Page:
1

I want to use org-mode to compute long passages by concatenating snippets.

I'm open to a non-Babel approach. Tables occurred to me but I couldn't see how to reference a cell from outside the table in a way that imports the cell contents, not just links to it.

With Babel, I have text blocks that I reference via noweb in a final text block. I can't figure out how to make a text block emit something to #+RESULTS:. There's no eval engine. I tried using elisp but newlines trip it up, and I can't M-q format the output otherwise, since the builtin functions are interactive. For text mode, I can tangle to an external file, but not inline.

Any ideas? I must be missing something. I can't imagine this is hard.

[EDIT]:

#+NAME: abc
#+BEGIN_SRC text
  This is a string that is way too long to be on one line.
  The point of this whole question is that blocks with hard paragraph
  breaks don't work with the elisp noweb block.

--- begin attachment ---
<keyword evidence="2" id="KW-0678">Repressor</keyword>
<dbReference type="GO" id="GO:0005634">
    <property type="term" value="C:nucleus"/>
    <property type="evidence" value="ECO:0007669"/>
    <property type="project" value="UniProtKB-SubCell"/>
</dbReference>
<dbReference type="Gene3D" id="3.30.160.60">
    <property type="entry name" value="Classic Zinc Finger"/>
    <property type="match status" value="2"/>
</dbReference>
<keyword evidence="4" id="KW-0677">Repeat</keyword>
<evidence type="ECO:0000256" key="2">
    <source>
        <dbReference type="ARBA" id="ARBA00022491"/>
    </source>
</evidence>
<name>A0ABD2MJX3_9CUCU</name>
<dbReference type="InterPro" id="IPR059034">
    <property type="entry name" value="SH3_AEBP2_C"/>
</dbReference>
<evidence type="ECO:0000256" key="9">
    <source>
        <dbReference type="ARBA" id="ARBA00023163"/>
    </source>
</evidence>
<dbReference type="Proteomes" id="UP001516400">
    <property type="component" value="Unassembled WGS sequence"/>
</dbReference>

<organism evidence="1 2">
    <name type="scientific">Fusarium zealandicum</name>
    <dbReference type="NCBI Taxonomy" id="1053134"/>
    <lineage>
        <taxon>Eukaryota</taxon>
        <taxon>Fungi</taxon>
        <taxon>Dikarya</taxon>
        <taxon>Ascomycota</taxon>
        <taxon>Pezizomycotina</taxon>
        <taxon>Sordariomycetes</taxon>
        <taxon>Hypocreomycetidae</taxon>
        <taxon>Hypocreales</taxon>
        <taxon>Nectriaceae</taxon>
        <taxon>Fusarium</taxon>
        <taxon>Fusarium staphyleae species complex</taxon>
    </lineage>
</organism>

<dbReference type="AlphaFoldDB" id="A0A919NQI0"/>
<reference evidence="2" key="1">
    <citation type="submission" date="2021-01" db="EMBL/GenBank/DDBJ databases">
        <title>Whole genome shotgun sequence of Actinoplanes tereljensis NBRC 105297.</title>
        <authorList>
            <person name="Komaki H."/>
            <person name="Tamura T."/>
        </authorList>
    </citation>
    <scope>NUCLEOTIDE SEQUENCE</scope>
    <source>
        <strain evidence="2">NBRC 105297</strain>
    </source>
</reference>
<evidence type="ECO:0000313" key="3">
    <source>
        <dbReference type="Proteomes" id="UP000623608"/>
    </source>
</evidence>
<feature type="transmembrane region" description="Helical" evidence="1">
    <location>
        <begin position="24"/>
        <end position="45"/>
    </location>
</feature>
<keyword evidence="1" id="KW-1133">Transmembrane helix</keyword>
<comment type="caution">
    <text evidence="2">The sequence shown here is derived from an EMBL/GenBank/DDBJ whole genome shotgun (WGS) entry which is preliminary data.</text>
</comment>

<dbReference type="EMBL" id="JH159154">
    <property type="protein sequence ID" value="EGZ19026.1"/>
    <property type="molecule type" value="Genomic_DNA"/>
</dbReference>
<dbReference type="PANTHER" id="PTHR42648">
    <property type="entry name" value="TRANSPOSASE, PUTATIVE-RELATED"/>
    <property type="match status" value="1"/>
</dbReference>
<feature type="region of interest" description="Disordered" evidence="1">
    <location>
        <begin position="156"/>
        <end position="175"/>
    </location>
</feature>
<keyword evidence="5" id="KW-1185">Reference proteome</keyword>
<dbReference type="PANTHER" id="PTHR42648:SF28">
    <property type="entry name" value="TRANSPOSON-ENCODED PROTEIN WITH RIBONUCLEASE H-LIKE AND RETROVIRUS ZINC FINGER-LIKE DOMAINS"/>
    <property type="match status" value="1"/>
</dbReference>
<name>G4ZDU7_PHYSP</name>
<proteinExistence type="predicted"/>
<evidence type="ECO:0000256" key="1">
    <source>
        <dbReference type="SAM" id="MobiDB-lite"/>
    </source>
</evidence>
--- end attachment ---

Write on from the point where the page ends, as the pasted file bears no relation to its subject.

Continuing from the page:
#+END_SRC

#+NAME: def
#+BEGIN_SRC text
  This is also a string that is way too long to be on one line.
  Again, the point of this whole question is that blocks
  with hard paragraph breaks don't work with the elisp
  noweb block.
#+END_SRC

#+BEGIN_SRC elisp :noweb yes :results output
  (princ "<<abc>>")
  (princ "<<def>>")
#+END_SRC

When evaluating, I receive the message "End of file during parsing." When I tangle to an external file to inspect, what I see is this:

(princ "This is a string that is way too long to be on one line.
(princ "The point of this whole question is that blocks with hard paragraph
(princ "breaks don't work with the elisp noweb block.")
(princ "This is also a string that is way too long to be on one line.
(princ "Again, the point of this whole question is that blocks
(princ "with hard paragraph breaks don't work with the elisp
(princ "noweb block.")

Notice how the non-terminal lines in each text block don't get the double quote or closing parenthesis. This is obviously malformed elisp.

Again, I don't care how this is done. I just want to be able to compute long text passages that either line wrap well or preserve my hard-line-wraps.